2.2.2. Identification of the main interactions established by the identified key residues.
To determine the leading interactions established by the residues issued from the data analysis described in section 2.2.1, the same methodology was used.
Hb/Ei method: The percentage of interaction, PoI(Rij), between residues, Ri and Rj, was obtained by applying Eq 4: (Eq 4) where Iij represents the interaction indicator: 1 to indicate that an interaction between residues Ri and Rj is established, and 0 to indicate absence of contact. PoI(Rij) is calculated by the quotient between the sum of its interaction indicators (Iij) for all the TMD simulations (T) divided by the total number of trajectories analyzed. We then assumed a predominant interaction during the folding process if its PoI(Rij) > 50%.
Energetic method: The percentage of interaction, , between two residues, Ri and Rj, for each TMD pathway was estimated with Eq 5: (Eq 5) where is the pairwise contribution, of the interaction between Ri and Rj, to the free energy while corresponds to the total individual contribution of residue Ri to the free energy. Then, we calculated an average percentage of interaction for each pair of residues, PoI(Rij), along all the TMD trajectories.
2.2.3 Evolution of the main interactions over time.
The free energy decomposition on a pairwise per-residue basis was also used to infer about the occurrence of specific contacts at a particular moment of the folding pathway. For that purpose, we calculated for all the key interactions identified in 2.2.2. a percentage of interaction by phase, , of a pair of residues, Ri and Rj, during a phase (100 ps), Phk, of a TMD simulation, Ti, applying Eq 6: (Eq 6) where represents the pairwise contribution, resulting from interaction between residues Ri and Rj, to the free energy during one phase, Phk, of a TMD simulation, Ti. In turn, corresponds to the total pairwise contribution of the interaction between the same residues (Ri, Rj) to the free energy along the total time of the TMD simulation, Ti. Then, we calculated the average percentage of interaction by phase for each pair of residues, PoI(Rij)Phk, along all the TMD trajectories. A more detailed description of this procedure is provided as supporting information (Text A and Table A in S1 File).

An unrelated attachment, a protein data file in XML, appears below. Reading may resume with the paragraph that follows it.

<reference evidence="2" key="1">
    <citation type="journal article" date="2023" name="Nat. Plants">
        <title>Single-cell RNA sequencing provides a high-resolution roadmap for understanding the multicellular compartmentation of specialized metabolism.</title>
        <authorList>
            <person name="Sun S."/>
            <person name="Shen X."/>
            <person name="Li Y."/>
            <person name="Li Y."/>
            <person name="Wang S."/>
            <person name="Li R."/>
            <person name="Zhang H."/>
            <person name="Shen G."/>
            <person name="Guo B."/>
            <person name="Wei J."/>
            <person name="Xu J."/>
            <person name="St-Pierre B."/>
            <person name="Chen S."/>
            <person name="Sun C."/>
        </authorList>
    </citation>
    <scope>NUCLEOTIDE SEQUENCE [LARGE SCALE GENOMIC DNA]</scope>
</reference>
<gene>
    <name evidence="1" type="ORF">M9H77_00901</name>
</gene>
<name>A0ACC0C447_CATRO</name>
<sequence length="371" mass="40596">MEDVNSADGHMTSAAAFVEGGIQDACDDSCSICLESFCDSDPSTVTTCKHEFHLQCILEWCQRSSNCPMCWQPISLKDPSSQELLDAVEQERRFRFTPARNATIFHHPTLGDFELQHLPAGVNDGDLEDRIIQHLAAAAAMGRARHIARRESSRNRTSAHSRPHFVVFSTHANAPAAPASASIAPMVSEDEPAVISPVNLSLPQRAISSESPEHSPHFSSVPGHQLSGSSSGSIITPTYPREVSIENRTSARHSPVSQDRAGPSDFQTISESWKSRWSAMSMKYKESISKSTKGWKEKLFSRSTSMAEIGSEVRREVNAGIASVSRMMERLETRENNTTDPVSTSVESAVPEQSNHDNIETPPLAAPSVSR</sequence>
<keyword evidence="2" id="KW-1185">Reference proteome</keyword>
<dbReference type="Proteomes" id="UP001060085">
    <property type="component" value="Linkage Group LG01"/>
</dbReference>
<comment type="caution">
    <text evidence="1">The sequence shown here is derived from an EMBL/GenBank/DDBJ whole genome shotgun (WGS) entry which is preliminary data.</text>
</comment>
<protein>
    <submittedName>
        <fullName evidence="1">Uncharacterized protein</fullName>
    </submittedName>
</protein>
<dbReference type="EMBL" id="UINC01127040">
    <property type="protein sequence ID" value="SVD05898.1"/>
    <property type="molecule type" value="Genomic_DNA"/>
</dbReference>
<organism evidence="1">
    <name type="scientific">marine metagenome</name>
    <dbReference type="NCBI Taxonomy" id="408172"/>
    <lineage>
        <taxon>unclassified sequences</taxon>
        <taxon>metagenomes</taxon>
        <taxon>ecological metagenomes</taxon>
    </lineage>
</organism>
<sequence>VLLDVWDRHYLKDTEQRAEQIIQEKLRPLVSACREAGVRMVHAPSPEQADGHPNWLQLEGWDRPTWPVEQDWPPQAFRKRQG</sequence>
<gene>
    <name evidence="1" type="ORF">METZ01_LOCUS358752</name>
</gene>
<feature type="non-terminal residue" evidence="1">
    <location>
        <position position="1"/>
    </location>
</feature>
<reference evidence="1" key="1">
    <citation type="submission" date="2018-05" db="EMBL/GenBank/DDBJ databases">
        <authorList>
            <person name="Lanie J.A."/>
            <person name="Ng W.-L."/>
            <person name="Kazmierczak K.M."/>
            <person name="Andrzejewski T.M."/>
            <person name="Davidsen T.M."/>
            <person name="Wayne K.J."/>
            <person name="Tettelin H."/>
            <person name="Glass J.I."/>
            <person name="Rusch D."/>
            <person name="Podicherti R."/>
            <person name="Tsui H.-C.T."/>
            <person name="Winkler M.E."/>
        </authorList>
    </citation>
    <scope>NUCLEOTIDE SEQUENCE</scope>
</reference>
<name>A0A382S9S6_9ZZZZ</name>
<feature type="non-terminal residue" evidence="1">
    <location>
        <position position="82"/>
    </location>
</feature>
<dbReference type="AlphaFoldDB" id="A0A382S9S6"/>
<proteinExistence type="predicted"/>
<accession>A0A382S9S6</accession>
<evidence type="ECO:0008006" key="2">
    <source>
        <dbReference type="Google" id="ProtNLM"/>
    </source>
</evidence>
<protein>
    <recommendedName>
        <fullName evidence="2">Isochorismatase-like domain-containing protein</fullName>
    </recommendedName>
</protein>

Results and Discussion
3.1. Selection of the intermediates structures and successful folding pathways obtained by TMD
A visual inspection of the final TMD snapshot allowed us to verify that 14 (74%) TMD simulations reached the final state. Fig 4 represents the sequence of the gp41 conformation along a successful TMD until it converges to the fusogenic structure.
The C-helix is represented in orange, while the N1- and N2-helices are represented in blue and purple, respectively.
At the end of each TMD simulation, a relaxation step was performed to remove the constraint applied along the trajectory and to determine if the conformation reached during the targeted process was able to remain stable without constraints. We verified that all the conformations, issued from successful TMD runs, were stable during all unrestrained trajectories (data not shown).
3.2. Identification of “hot spot” residues
Data analyses using two approaches, geometric (Hb/Ei method) and energetic (free energy decomposition method), were applied to the successful 14 TMD runs following the procedure outlined in section 2.2.1. The results presented here in detail, for both methods, are the outcome of averaging the results over the different pathways.
Fig 5 displays the average percentage of participation of each residue, PoP(Ri), in a hydrogen bond and/or electrostatic interaction along the different TMD runs. From this plot, we observe that the amino acids having a major contribution (PoP > 50%) in the folding process correspond to: Gln552, Arg557, Ile559, Glu560, Gln562, Gln563, Lys574, Gln577, Arg579, Trp631, Asp632, Glu647, Glu648, Glu654, Lys655, N2Gln551, N2Arg557, N2Gln562, N2Arg579.
The residues identified with this method as “hot spot” along the HIV-1 gp41 conformational change are represented in black.
Fig 6 shows the average percentage of contribution of each residue, PoC(Ri), to the conformational change free energy along the different TMD simulations. From this plot we highlight the amino acids that contribute the most (PoC > 1.5%) to the folding pathway: Gln552, Leu556, Ile559, Gln562, Gln563, Leu566, Val570, Ile573, Lys574, Gln577, Arg579, Trp628, Trp631, Asp632, Glu648, N2Gln551, N2Leu555, N2Ile559, N2Gln562, N2Leu565, N2Thr569, N2Leu576, N2Arg579.